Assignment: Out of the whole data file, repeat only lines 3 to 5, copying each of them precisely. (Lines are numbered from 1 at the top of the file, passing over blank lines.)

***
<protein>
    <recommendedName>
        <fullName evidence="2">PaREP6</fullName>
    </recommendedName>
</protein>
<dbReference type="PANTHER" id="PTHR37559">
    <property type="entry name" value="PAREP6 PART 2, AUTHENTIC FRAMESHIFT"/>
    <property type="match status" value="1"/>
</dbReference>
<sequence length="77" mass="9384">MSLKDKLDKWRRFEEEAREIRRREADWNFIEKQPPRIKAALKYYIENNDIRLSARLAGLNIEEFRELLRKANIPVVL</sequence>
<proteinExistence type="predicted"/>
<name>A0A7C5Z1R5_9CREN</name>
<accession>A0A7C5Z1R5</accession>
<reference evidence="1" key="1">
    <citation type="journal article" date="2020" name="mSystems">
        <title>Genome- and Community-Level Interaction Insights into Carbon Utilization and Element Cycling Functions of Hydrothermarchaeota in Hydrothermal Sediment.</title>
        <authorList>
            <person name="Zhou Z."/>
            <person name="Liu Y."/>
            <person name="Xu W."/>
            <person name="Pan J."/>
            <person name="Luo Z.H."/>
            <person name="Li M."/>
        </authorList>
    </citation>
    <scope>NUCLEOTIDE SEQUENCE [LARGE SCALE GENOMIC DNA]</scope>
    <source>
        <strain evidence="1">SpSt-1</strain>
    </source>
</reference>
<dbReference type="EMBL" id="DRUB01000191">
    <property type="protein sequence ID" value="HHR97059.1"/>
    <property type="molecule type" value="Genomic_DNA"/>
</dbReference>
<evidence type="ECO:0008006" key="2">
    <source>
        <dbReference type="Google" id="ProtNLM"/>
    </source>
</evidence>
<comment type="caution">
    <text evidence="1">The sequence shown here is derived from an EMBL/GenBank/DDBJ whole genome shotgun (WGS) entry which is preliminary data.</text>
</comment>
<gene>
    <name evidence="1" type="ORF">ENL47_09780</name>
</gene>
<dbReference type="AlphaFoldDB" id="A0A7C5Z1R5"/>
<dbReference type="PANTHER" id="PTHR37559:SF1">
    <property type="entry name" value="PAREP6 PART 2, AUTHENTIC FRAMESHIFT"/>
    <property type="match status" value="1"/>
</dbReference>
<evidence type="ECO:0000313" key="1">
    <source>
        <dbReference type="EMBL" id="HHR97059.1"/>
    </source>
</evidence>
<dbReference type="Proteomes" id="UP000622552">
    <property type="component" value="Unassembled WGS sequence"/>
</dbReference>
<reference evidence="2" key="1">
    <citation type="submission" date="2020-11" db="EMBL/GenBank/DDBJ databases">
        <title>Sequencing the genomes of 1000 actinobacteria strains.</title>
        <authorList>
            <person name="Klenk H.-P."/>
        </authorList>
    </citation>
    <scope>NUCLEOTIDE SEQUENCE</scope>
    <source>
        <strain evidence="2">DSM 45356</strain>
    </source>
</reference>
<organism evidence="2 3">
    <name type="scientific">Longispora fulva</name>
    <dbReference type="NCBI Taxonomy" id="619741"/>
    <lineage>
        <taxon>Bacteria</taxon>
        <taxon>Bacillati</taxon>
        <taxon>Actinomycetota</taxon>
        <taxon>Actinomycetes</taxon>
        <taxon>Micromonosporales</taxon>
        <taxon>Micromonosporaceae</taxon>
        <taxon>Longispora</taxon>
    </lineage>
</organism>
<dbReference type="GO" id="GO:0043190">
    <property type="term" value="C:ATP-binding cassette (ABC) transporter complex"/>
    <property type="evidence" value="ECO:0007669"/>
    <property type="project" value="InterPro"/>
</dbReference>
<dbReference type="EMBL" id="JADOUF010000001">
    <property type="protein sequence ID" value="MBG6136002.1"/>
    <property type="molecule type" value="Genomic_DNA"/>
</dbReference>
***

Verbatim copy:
        <fullName evidence="2">PaREP6</fullName>
    </recommendedName>
</protein>